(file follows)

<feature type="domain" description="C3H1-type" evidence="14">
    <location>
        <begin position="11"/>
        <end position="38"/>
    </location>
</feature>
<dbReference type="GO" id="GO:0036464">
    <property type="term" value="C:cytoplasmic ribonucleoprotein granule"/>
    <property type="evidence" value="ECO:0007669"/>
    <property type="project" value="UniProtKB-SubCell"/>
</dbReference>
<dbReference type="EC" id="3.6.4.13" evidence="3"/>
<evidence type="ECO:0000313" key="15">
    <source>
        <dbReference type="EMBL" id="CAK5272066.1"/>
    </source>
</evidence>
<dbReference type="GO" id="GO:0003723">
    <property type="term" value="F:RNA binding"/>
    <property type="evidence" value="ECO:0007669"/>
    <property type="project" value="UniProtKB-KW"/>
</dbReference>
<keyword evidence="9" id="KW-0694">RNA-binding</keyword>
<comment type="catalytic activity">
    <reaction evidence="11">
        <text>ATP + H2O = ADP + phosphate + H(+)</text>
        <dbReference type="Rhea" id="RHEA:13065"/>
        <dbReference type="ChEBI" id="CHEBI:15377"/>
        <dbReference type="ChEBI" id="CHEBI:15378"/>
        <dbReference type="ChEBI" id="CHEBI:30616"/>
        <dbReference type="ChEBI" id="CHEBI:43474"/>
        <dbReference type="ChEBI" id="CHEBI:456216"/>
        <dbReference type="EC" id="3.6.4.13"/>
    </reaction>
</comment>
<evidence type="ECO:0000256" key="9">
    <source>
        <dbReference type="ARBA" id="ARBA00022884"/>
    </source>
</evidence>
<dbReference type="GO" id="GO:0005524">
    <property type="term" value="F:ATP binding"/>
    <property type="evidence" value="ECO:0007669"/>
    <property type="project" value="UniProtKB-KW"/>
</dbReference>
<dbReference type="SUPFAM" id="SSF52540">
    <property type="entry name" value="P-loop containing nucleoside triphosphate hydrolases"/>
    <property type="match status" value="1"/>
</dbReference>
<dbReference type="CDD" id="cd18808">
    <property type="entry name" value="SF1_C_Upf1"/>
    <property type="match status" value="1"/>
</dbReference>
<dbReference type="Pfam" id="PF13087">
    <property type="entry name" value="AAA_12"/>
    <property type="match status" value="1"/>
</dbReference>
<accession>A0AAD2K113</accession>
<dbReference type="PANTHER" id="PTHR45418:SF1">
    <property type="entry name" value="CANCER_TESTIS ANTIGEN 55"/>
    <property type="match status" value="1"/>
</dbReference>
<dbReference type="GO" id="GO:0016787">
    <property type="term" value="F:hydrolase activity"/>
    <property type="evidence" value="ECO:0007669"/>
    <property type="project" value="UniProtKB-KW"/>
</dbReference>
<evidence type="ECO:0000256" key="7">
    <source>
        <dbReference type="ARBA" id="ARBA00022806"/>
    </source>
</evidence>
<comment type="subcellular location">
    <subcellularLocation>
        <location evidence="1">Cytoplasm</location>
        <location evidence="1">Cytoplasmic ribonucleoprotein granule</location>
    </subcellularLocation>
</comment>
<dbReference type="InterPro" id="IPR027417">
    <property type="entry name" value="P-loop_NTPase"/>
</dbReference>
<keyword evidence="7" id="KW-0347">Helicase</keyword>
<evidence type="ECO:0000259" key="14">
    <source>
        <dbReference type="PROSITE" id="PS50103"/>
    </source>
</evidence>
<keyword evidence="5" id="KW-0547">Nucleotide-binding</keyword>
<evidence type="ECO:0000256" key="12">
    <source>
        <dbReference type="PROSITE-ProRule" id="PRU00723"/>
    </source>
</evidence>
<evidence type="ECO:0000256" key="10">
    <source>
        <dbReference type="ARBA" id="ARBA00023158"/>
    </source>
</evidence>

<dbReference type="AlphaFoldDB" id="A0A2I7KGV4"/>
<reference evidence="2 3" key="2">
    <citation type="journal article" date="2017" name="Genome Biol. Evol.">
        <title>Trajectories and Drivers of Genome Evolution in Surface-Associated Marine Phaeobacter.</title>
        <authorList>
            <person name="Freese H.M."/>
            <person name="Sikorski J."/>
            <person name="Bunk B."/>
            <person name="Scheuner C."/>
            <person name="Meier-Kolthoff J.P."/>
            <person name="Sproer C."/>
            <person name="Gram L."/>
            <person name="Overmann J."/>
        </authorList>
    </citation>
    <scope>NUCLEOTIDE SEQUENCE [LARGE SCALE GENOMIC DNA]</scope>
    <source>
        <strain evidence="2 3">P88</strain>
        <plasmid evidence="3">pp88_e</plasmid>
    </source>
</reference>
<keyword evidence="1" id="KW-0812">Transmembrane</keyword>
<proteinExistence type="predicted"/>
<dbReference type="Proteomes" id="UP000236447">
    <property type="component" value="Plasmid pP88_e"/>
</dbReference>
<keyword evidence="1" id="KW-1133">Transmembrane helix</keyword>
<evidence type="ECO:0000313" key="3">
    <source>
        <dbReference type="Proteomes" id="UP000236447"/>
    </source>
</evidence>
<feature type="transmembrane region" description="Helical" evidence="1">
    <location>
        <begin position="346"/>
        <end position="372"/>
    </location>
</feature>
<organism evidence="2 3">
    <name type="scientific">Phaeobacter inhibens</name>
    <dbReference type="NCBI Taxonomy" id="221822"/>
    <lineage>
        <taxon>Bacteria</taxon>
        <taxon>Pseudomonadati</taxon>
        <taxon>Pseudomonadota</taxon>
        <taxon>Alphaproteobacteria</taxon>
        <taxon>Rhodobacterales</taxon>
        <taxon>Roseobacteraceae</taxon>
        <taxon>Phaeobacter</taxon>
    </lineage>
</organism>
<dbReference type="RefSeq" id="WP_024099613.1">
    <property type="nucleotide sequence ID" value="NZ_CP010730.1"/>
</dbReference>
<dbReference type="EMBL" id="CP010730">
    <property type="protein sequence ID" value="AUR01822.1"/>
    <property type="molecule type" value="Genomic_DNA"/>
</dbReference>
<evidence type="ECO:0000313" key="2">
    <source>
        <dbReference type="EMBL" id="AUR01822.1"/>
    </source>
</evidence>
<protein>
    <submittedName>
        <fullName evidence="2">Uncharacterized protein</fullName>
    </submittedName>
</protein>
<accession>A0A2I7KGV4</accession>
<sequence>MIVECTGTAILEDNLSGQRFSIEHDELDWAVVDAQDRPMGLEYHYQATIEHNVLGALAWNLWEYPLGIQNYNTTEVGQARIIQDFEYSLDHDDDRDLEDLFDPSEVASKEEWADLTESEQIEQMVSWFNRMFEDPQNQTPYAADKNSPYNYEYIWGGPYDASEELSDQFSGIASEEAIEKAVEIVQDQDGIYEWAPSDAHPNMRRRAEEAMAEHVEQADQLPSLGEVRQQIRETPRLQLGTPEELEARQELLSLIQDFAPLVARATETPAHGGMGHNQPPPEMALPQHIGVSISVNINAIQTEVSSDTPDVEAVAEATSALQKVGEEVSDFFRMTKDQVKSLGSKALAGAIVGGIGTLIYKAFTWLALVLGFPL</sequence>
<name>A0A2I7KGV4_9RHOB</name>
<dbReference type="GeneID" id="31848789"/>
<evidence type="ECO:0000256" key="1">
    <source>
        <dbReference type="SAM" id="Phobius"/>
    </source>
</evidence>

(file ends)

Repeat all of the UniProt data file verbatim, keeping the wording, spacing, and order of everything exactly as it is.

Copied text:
<feature type="domain" description="C3H1-type" evidence="14">
    <location>
        <begin position="11"/>
        <end position="38"/>
    </location>
</feature>
<dbReference type="GO" id="GO:0036464">
    <property type="term" value="C:cytoplasmic ribonucleoprotein granule"/>
    <property type="evidence" value="ECO:0007669"/>
    <property type="project" value="UniProtKB-SubCell"/>
</dbReference>
<dbReference type="EC" id="3.6.4.13" evidence="3"/>
<evidence type="ECO:0000313" key="15">
    <source>
        <dbReference type="EMBL" id="CAK5272066.1"/>
    </source>
</evidence>
<dbReference type="GO" id="GO:0003723">
    <property type="term" value="F:RNA binding"/>
    <property type="evidence" value="ECO:0007669"/>
    <property type="project" value="UniProtKB-KW"/>
</dbReference>
<keyword evidence="9" id="KW-0694">RNA-binding</keyword>
<comment type="catalytic activity">
    <reaction evidence="11">
        <text>ATP + H2O = ADP + phosphate + H(+)</text>
        <dbReference type="Rhea" id="RHEA:13065"/>
        <dbReference type="ChEBI" id="CHEBI:15377"/>
        <dbReference type="ChEBI" id="CHEBI:15378"/>
        <dbReference type="ChEBI" id="CHEBI:30616"/>
        <dbReference type="ChEBI" id="CHEBI:43474"/>
        <dbReference type="ChEBI" id="CHEBI:456216"/>
        <dbReference type="EC" id="3.6.4.13"/>
    </reaction>
</comment>
<evidence type="ECO:0000256" key="9">
    <source>
        <dbReference type="ARBA" id="ARBA00022884"/>
    </source>
</evidence>
<dbReference type="GO" id="GO:0005524">
    <property type="term" value="F:ATP binding"/>
    <property type="evidence" value="ECO:0007669"/>
    <property type="project" value="UniProtKB-KW"/>
</dbReference>
<dbReference type="SUPFAM" id="SSF52540">
    <property type="entry name" value="P-loop containing nucleoside triphosphate hydrolases"/>
    <property type="match status" value="1"/>
</dbReference>
<dbReference type="CDD" id="cd18808">
    <property type="entry name" value="SF1_C_Upf1"/>
    <property type="match status" value="1"/>
</dbReference>
<dbReference type="Pfam" id="PF13087">
    <property type="entry name" value="AAA_12"/>
    <property type="match status" value="1"/>
</dbReference>
<accession>A0AAD2K113</accession>
<dbReference type="PANTHER" id="PTHR45418:SF1">
    <property type="entry name" value="CANCER_TESTIS ANTIGEN 55"/>
    <property type="match status" value="1"/>
</dbReference>
<dbReference type="GO" id="GO:0016787">
    <property type="term" value="F:hydrolase activity"/>
    <property type="evidence" value="ECO:0007669"/>
    <property type="project" value="UniProtKB-KW"/>
</dbReference>
<evidence type="ECO:0000256" key="7">
    <source>
        <dbReference type="ARBA" id="ARBA00022806"/>
    </source>
</evidence>
<comment type="subcellular location">
    <subcellularLocation>
        <location evidence="1">Cytoplasm</location>
        <location evidence="1">Cytoplasmic ribonucleoprotein granule</location>
    </subcellularLocation>
</comment>
<dbReference type="InterPro" id="IPR027417">
    <property type="entry name" value="P-loop_NTPase"/>
</dbReference>
<keyword evidence="7" id="KW-0347">Helicase</keyword>
<evidence type="ECO:0000259" key="14">
    <source>
        <dbReference type="PROSITE" id="PS50103"/>
    </source>
</evidence>
<keyword evidence="5" id="KW-0547">Nucleotide-binding</keyword>
<evidence type="ECO:0000256" key="12">
    <source>
        <dbReference type="PROSITE-ProRule" id="PRU00723"/>
    </source>
</evidence>
<evidence type="ECO:0000256" key="10">
    <source>
        <dbReference type="ARBA" id="ARBA00023158"/>
    </source>
</evidence>

<dbReference type="AlphaFoldDB" id="A0A2I7KGV4"/>
<reference evidence="2 3" key="2">
    <citation type="journal article" date="2017" name="Genome Biol. Evol.">
        <title>Trajectories and Drivers of Genome Evolution in Surface-Associated Marine Phaeobacter.</title>
        <authorList>
            <person name="Freese H.M."/>
            <person name="Sikorski J."/>
            <person name="Bunk B."/>
            <person name="Scheuner C."/>
            <person name="Meier-Kolthoff J.P."/>
            <person name="Sproer C."/>
            <person name="Gram L."/>
            <person name="Overmann J."/>
        </authorList>
    </citation>
    <scope>NUCLEOTIDE SEQUENCE [LARGE SCALE GENOMIC DNA]</scope>
    <source>
        <strain evidence="2 3">P88</strain>
        <plasmid evidence="3">pp88_e</plasmid>
    </source>
</reference>
<keyword evidence="1" id="KW-0812">Transmembrane</keyword>
<proteinExistence type="predicted"/>
<dbReference type="Proteomes" id="UP000236447">
    <property type="component" value="Plasmid pP88_e"/>
</dbReference>
<keyword evidence="1" id="KW-1133">Transmembrane helix</keyword>
<evidence type="ECO:0000313" key="3">
    <source>
        <dbReference type="Proteomes" id="UP000236447"/>
    </source>
</evidence>
<feature type="transmembrane region" description="Helical" evidence="1">
    <location>
        <begin position="346"/>
        <end position="372"/>
    </location>
</feature>
<organism evidence="2 3">
    <name type="scientific">Phaeobacter inhibens</name>
    <dbReference type="NCBI Taxonomy" id="221822"/>
    <lineage>
        <taxon>Bacteria</taxon>
        <taxon>Pseudomonadati</taxon>
        <taxon>Pseudomonadota</taxon>
        <taxon>Alphaproteobacteria</taxon>
        <taxon>Rhodobacterales</taxon>
        <taxon>Roseobacteraceae</taxon>
        <taxon>Phaeobacter</taxon>
    </lineage>
</organism>
<dbReference type="RefSeq" id="WP_024099613.1">
    <property type="nucleotide sequence ID" value="NZ_CP010730.1"/>
</dbReference>
<dbReference type="EMBL" id="CP010730">
    <property type="protein sequence ID" value="AUR01822.1"/>
    <property type="molecule type" value="Genomic_DNA"/>
</dbReference>
<evidence type="ECO:0000313" key="2">
    <source>
        <dbReference type="EMBL" id="AUR01822.1"/>
    </source>
</evidence>
<protein>
    <submittedName>
        <fullName evidence="2">Uncharacterized protein</fullName>
    </submittedName>
</protein>
<accession>A0A2I7KGV4</accession>
<sequence>MIVECTGTAILEDNLSGQRFSIEHDELDWAVVDAQDRPMGLEYHYQATIEHNVLGALAWNLWEYPLGIQNYNTTEVGQARIIQDFEYSLDHDDDRDLEDLFDPSEVASKEEWADLTESEQIEQMVSWFNRMFEDPQNQTPYAADKNSPYNYEYIWGGPYDASEELSDQFSGIASEEAIEKAVEIVQDQDGIYEWAPSDAHPNMRRRAEEAMAEHVEQADQLPSLGEVRQQIRETPRLQLGTPEELEARQELLSLIQDFAPLVARATETPAHGGMGHNQPPPEMALPQHIGVSISVNINAIQTEVSSDTPDVEAVAEATSALQKVGEEVSDFFRMTKDQVKSLGSKALAGAIVGGIGTLIYKAFTWLALVLGFPL</sequence>
<name>A0A2I7KGV4_9RHOB</name>
<dbReference type="GeneID" id="31848789"/>
<evidence type="ECO:0000256" key="1">
    <source>
        <dbReference type="SAM" id="Phobius"/>
    </source>
</evidence>